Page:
I loved the fried pork and vegetables that we used to make our own spring rolls. Their aroma and flavors burst when dipped in spicy lime fish sauce, accompanied by leek, carrots, and radish pickles. My mother also made a big pot of braised pork with eggs. If my father and brother could make the trip to visit my step grandfather on the day he harvested lobsters, we would have fresh lobsters in the pot as well. It was a true indulgence to dip my rolls into the orange tomalley fatty braised liquid. Another way to enjoy it was to pour it onto fresh cook rice, along with some tender meat, lobster, egg, and bean sprout, onion pickles. We also had a big pot of clear ham broth to which we added fresh cabbage one time, and bamboo shoots another time, to offer 2 fresh and different flavored soups out of one broth. One dish was stuffed bitter melon that I never liked when I was small, but I learned to love when I grew up.
Finally, I would like to offer you one and only one message from the bottom of my heart. If you set your heart on something, go for it. Even if you fail at first, you will gain experience and be better prepared for the next attempt.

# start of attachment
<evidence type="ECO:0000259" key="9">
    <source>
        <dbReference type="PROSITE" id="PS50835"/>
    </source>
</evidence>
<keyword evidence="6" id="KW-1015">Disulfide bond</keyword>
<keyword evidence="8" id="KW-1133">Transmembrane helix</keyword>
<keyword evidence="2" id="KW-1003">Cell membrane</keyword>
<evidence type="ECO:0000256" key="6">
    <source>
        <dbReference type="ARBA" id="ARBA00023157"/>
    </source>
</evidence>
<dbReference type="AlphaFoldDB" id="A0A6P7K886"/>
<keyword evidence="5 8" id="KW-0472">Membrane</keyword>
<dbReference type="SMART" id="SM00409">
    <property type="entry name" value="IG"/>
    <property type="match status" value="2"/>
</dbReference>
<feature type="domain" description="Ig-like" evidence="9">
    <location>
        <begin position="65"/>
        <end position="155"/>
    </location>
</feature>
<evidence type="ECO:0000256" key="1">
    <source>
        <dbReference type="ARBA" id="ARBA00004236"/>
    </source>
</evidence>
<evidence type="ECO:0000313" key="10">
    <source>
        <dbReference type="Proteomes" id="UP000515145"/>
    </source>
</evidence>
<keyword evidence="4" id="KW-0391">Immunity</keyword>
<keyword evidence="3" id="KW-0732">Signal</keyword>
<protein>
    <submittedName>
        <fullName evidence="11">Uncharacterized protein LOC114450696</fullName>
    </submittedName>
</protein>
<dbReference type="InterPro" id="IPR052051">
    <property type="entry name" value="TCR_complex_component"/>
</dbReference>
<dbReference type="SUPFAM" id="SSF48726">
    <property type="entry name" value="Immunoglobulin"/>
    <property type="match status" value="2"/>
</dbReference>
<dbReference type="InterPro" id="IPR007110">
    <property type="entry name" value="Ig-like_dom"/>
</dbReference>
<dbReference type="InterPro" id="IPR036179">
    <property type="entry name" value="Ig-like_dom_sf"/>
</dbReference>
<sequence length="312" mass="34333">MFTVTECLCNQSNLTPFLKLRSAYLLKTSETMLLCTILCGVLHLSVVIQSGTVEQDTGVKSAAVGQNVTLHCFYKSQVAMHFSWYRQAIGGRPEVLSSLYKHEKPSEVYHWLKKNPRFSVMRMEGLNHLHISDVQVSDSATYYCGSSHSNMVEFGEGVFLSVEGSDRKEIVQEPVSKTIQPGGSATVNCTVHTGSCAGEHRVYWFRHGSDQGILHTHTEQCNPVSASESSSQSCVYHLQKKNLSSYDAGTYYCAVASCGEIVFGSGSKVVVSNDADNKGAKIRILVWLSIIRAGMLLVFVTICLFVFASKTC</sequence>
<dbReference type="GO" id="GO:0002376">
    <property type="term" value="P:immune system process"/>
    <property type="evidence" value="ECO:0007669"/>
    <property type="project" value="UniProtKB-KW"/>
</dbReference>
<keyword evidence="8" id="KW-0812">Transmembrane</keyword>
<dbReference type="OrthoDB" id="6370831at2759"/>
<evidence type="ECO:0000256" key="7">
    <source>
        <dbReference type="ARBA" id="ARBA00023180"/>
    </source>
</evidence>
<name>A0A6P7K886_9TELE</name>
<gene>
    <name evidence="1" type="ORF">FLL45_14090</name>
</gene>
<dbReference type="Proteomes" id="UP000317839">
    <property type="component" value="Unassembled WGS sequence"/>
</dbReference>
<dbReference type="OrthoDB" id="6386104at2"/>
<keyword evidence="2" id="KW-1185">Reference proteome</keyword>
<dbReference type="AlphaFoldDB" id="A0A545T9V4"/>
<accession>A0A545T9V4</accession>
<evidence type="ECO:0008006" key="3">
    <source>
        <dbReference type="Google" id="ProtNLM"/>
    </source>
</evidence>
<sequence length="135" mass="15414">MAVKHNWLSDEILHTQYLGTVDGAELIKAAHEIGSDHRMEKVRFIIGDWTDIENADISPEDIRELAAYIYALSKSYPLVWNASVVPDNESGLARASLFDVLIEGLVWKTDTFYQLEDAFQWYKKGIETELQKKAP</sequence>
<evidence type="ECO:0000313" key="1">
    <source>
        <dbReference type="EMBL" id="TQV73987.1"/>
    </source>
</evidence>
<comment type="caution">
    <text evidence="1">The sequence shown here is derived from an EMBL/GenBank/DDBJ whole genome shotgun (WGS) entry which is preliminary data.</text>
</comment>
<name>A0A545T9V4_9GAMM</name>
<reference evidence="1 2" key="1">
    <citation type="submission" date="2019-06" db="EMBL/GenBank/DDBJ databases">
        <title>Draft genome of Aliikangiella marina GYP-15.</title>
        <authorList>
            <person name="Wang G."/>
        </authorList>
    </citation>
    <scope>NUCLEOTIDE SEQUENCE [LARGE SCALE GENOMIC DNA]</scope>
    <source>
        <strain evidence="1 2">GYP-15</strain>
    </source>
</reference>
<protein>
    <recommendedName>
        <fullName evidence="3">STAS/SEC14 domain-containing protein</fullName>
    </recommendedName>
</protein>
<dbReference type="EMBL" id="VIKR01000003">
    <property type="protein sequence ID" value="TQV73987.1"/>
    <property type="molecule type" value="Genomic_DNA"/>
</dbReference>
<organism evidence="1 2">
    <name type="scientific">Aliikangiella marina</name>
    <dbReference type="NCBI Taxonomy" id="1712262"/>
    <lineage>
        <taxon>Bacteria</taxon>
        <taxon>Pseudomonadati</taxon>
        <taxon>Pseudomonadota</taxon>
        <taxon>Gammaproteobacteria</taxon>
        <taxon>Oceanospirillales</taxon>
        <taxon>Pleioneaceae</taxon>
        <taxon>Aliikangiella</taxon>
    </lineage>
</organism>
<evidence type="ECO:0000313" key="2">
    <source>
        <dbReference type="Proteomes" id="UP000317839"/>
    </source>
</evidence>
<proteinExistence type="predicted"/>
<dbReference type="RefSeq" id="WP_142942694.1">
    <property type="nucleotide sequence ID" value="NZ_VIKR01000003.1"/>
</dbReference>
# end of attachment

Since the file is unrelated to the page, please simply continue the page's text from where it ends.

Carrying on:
In my mother’s and my own kitchen I have cut myself many times, but I never quit chopping. I hosted guests for my family and made cooking or etiquette mistakes many times, but I never quit hosting. All of the stumbling made me stronger, and made me the person I am today. I am not famous in the world, but I am a hero to my son and a beloved wife to my husband. This alone brings me great joy.
Thanks to my mother and father, I can cook, bake, sew, knit, embroider, arrange flowers, design rooms, and landscape our yards. I can do it all because I am passionate about life. I never hesitate to get my hands dirty. At the same time I am ready to wear fancy clothes and walk the red carpet. My husband always says: “You are so silly,” or “You are from outer space, where did I ever find you.”
Yes, husband, I am silly. I am your Silly Cook.